When Kohli realized he was getting no- where with the agents, he asked to see their supervisor. He said he was told that if he had a complaint, he should call customer service, Kohli said in a e-mail he sent to India-West. The agents told him that if he wanted to make that flight, he would have to submit to a complete turban and hair search.

Because of his father’s medical condition, Kohli said he reluctantly agreed, but re- quested that it be done in a private area, out of view of the other passengers. Kohli said the agents told him there was no private area and that the search would be done at the security area behind the counter.

He said an agent not only searched his tur- ban thoroughly in full view of the other pas- sengers and ground staff, she also searched his hair, before allowing him to board the plane.

‘‘My sentiments were hurt,’’ Kohli said. ‘‘In my whole life I have never been humili- ated like this.’’

Kohli said that in pulling him over for a check, the agent had told him he needed to have his bag searched, not his turban or his hair. Yet, after searching his turban and hair, they waved him through, without checking his carry-on bag, according to Kohli, who works as a travel agent.

When he arrived in Los Angeles, Kohli said he went to Southwest’s customer service center and told the two men there—the cus- tomer service supervisor and station man- ager—about what he had been put through. Both men, as well as the captain of the plane who happened to stop by, agreed that turban searches were not a part of the new security requirements, Kohli said. He said they apolo- gized for what had happened.

Called for a comment, Linda Rutherford, a Southwest Airlines spokeswoman in its cor- porate headquarters in Dallas, Texas, told India-West that following the Sept. 11 ter- rorist attacks on America, there has been some new Federal Aviation Administration- mandated procedures ‘‘regarding passenger profiling.’’ She said she was not aware of the Kohli incident, but noted that ‘‘if a pas-

senger had been flagged as a selectee, there would have been additional security checks.’’ She said she was not sure if those additional checks are triggered by what a passenger wears or what he or she looks like.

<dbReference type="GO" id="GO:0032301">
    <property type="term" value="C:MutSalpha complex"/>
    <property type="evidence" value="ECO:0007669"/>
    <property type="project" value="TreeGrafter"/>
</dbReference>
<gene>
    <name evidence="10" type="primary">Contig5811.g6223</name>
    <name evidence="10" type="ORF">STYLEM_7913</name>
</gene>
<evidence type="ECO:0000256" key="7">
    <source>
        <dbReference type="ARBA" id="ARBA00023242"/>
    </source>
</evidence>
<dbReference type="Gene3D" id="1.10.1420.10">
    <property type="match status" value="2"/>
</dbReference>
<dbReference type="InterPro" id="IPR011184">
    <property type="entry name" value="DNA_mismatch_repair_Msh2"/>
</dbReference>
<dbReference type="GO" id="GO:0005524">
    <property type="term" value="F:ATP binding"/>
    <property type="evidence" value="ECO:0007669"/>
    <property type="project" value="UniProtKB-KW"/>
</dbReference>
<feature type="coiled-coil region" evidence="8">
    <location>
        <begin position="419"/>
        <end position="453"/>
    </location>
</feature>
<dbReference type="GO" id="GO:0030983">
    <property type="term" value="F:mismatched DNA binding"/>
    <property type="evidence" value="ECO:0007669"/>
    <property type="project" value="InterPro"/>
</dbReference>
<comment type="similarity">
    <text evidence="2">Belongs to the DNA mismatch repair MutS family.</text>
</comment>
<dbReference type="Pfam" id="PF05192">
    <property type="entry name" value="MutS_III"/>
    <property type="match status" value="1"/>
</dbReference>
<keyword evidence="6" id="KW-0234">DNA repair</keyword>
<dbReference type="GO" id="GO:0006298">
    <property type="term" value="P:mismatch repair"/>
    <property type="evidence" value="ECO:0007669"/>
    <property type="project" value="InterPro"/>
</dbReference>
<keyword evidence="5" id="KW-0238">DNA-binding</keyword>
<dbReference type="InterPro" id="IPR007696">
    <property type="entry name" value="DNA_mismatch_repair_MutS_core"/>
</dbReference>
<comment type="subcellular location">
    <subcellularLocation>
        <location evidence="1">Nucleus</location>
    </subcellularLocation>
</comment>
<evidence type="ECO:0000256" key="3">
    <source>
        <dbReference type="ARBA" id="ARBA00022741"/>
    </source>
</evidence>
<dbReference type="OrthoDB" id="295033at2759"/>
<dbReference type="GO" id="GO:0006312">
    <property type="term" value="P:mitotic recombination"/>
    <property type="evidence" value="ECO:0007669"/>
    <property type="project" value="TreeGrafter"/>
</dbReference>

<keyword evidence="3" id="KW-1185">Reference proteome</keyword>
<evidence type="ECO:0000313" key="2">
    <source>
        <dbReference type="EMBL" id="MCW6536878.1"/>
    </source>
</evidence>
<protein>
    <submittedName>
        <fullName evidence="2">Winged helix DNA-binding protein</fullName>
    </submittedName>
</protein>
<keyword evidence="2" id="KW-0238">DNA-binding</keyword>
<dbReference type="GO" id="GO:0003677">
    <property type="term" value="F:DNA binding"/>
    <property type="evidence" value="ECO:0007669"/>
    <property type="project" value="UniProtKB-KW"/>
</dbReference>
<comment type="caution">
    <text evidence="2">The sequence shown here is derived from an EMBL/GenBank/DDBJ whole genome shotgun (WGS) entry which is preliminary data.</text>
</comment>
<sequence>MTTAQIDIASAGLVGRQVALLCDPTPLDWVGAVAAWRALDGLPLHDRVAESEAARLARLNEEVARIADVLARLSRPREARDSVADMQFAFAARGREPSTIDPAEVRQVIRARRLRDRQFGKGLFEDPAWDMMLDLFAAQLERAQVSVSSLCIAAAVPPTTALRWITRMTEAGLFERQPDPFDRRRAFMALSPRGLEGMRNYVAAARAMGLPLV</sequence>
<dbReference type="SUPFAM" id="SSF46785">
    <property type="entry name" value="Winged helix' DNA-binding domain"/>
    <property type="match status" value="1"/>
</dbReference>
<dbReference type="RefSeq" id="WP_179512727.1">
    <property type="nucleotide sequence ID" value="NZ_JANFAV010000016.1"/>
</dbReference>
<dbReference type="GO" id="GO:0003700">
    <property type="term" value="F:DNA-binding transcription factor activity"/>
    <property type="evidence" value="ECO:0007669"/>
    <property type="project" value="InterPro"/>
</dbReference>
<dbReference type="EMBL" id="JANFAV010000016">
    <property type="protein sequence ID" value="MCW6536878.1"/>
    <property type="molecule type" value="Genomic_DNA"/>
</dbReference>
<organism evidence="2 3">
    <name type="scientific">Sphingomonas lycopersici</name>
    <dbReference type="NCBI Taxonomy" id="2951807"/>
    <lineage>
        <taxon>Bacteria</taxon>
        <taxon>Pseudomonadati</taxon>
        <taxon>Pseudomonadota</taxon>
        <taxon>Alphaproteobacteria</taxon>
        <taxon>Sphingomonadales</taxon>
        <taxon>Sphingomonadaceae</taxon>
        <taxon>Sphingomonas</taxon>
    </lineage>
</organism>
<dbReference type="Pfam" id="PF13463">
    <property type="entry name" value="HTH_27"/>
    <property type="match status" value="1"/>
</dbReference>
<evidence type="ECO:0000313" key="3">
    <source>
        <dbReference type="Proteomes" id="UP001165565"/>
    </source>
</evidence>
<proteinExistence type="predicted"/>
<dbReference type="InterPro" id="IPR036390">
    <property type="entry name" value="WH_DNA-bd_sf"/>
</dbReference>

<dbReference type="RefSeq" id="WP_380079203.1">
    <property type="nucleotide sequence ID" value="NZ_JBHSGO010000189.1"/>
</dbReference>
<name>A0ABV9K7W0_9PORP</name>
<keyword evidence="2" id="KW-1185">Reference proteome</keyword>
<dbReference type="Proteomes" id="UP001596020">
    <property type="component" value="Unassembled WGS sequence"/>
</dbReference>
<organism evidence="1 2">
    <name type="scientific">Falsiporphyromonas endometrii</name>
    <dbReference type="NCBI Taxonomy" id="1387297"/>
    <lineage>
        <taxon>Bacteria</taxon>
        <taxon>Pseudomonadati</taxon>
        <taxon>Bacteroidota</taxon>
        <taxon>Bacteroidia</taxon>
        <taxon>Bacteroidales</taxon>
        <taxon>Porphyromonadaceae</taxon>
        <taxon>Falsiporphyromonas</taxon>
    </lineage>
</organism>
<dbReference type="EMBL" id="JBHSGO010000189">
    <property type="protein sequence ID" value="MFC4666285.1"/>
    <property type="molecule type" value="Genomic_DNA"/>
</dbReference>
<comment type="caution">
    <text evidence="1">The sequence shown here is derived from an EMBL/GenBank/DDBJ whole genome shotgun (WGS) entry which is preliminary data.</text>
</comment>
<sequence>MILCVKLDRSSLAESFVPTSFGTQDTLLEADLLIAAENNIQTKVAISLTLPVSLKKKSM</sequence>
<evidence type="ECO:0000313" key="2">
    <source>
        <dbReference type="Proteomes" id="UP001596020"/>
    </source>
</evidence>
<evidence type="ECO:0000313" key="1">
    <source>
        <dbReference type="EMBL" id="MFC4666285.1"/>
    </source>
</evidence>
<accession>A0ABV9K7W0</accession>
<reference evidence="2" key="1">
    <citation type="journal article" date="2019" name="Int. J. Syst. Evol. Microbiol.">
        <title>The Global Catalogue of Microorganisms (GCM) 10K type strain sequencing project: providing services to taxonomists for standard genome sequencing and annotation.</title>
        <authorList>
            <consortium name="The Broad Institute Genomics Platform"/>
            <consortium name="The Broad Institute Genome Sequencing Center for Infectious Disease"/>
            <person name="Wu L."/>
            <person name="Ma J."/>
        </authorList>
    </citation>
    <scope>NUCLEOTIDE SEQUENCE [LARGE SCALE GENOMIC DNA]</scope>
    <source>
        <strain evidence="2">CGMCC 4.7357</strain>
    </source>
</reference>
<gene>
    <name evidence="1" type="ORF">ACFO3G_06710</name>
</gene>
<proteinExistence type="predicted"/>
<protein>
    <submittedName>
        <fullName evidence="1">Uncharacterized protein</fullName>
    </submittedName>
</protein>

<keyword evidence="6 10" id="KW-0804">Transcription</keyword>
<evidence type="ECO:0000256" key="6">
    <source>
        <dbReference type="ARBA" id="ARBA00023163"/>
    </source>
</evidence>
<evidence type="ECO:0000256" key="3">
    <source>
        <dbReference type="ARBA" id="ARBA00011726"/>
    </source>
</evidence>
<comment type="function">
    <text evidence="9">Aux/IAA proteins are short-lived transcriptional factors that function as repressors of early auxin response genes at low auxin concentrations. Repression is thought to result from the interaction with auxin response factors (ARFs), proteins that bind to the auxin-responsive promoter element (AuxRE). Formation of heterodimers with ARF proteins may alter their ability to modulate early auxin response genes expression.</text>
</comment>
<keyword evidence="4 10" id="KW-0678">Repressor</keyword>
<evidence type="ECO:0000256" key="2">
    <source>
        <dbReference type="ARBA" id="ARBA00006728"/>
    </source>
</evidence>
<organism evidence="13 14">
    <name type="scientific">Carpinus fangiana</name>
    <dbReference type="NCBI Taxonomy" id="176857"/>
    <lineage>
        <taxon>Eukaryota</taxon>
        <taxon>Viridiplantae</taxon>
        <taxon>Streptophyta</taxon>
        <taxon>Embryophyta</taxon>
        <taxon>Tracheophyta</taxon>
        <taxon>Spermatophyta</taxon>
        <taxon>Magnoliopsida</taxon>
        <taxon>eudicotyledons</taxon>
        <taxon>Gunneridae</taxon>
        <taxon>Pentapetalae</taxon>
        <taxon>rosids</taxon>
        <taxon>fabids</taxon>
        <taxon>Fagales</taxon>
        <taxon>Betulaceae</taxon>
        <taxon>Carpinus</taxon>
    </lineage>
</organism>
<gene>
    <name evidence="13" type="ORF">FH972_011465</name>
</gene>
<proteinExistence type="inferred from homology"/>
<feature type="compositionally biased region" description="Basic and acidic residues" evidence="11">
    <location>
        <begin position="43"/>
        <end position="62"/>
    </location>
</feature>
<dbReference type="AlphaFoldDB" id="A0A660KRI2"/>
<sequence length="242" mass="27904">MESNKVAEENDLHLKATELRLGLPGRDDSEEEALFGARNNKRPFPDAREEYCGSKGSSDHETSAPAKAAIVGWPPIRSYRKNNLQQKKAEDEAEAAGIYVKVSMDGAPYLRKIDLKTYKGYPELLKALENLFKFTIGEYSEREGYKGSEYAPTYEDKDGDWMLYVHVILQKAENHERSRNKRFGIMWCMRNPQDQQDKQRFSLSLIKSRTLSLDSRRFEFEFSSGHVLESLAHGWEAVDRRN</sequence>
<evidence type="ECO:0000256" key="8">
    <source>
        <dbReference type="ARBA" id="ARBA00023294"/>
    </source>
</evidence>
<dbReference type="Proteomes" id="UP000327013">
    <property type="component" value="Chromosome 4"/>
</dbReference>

‘‘Certainly, it could be a bit awkward for passengers to have their personal belongings searched in front of other passengers,’’ Ruth- erford acknowledged, adding: ‘‘It is certainly not our intent to embarrass our passengers.’’ Manjit Singh, executive director of the Maryland-based Sikh Media Watch and Re- source Task Force, told India-West that since the Sept. 11 attacks, his organization has received at least a dozen complaints similar to Kohli’s. ‘‘We are very disturbed by what’s happening,’’ Singh said.

He said his group plans to meet with Norm Mineta, Secretary of Transportation, as well as with FAA officials to make them aware of what was happening. ‘‘A Sikh should never be forced to remove his turban,’’ Singh said. ‘‘It’s a religiously mandated headdress.’’

He said turban searches should only be done if the metal detector beeps. Security agents, he said, should first do an electronic check, then pat down the turban if they sus- pect something, and only as a last resort should they ask the passenger to remove his turban.

Since Sept. 11, Sikhs nationwide have be- come targets of hate crimes in the U.S., as people misidentify them as Taliban sup- porters because of their beards and turbans. A number of them have in recent weeks re- portedly set aside their turbans and con- cealed their tresses under baseball caps.